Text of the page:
This shot I super saturated so its clearer to see. Believe me, the lawn isn't this green!

    Bookmark   March 24, 2013 at 12:36PM
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Michael AKA Leekle2ManE - Zone 9a - Lady Lake

Definitely Sunshine Mimosa, Mimosa strigillosa.

    Bookmark   March 24, 2013 at 12:42PM
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carolb_w_fl(zone 9/10)

Agreeing w/ Leekle2ManE; forgot to mention how tough those runners & roots are.

    Bookmark   March 25, 2013 at 10:45AM
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Thank you, it is the Sunshine Mimosa. It is spreading all over and I wonder if I should let it take over the beds and lawn. Actually, it is filling in the bare, dead areas of the lawn. I'm concerned about the areas I want to plant. It seems to spread by runners.


    Bookmark   March 25, 2013 at 11:33AM
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Michael AKA Leekle2ManE - Zone 9a - Lady Lake

I'd say let it run. But I like the native look. The mimosa shouldn't cause many, if any, issues with any other plants you might want to put in. The only thing that readily comes to mind is citrus trees which don't like anything growing under them. Whether or not you let it run into your lawn is up to you. If you want a clean, green lawn, then you might want to rein it in with a simple border. If the idea of little pink balls poking up in your lawn doesn't bother you, then let it go.

Thus far it's been my experience that the runners are only above ground. And I have yet to see them climb over anything, so it doesn't take much to stop it from spreading to areas where you don't want it to go. Trying to remove it once it gets established in an area is another story. I have not tried to remove it myself, but I've heard it can be a bit of a pain. Not only do you have to deal with all the little tap roots it sets as it sends out its runners, but you also have to deal with the seeds from the pom-pom flowers.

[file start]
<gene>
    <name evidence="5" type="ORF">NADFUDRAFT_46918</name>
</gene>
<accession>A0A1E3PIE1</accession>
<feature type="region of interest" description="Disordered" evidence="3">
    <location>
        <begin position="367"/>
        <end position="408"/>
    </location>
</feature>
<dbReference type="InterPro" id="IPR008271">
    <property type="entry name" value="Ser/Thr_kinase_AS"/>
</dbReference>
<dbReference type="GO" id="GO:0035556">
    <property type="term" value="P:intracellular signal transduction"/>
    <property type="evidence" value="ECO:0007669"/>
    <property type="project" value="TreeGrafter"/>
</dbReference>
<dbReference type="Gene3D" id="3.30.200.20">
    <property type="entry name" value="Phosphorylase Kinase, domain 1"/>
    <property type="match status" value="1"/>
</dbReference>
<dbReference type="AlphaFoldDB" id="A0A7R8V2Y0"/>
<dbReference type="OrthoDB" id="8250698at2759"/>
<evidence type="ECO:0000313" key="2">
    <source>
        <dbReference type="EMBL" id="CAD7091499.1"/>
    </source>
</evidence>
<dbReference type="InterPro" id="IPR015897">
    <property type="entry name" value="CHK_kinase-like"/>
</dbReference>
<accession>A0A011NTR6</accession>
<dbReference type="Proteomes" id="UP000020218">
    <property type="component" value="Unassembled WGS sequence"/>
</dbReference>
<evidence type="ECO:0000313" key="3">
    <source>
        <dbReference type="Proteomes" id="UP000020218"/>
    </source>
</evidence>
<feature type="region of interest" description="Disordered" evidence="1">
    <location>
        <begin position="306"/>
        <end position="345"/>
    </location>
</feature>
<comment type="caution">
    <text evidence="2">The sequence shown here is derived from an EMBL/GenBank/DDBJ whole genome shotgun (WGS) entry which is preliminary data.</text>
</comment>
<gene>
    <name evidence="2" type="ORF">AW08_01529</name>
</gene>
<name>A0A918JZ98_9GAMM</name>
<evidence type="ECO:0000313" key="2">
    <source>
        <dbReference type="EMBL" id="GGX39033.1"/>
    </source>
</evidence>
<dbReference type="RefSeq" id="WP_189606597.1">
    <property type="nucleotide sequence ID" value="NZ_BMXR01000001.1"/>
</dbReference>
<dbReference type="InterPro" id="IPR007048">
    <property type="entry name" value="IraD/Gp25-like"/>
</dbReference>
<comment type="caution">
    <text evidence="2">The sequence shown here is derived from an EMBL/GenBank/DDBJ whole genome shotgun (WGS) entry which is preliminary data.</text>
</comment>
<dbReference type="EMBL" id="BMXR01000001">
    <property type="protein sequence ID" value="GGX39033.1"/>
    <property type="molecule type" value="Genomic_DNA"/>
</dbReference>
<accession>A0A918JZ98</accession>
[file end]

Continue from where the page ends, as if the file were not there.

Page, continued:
This post was edited by Leekle2ManE on Mon, Mar 25, 13 at 13:01

    Bookmark   March 25, 2013 at 12:55PM
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KaraLynn(z9 FL, Inverness, Citrus)

I have it growing throughout one half of my front flower bed and it works great as a ground cover. You can't grow really short annuals in it but everything else will grow just fine in amongst it. The hardest part is chopping a hole trough the sunshine mimosa in order to get the new plant started. The tap roots cab be up to 2 feet deep. Here's a picture of the bed with the sunshine mimosa growing in it. Its growing on the left side of the sidewalk. The main problem that I have is that I have to trim it off the sidewalk about once a week during the summer. But on the plus side the ground under the mimosa seems to stay moister and is richer then the part of the flowerbed that doesn't have it growing in it.


    Bookmark   April 1, 2013 at 9:35AM
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Thanks. I was just looking at it today thinking how quickly its spreading. I bought dozens of annuals to plant and wondered how the heck I'd plant them in this stuff. I was thinking it would take all the moisture away from the plants.

Not sure what to do.
Thanks for the photo, it really helps show it.


    Bookmark   April 1, 2013 at 10:58AM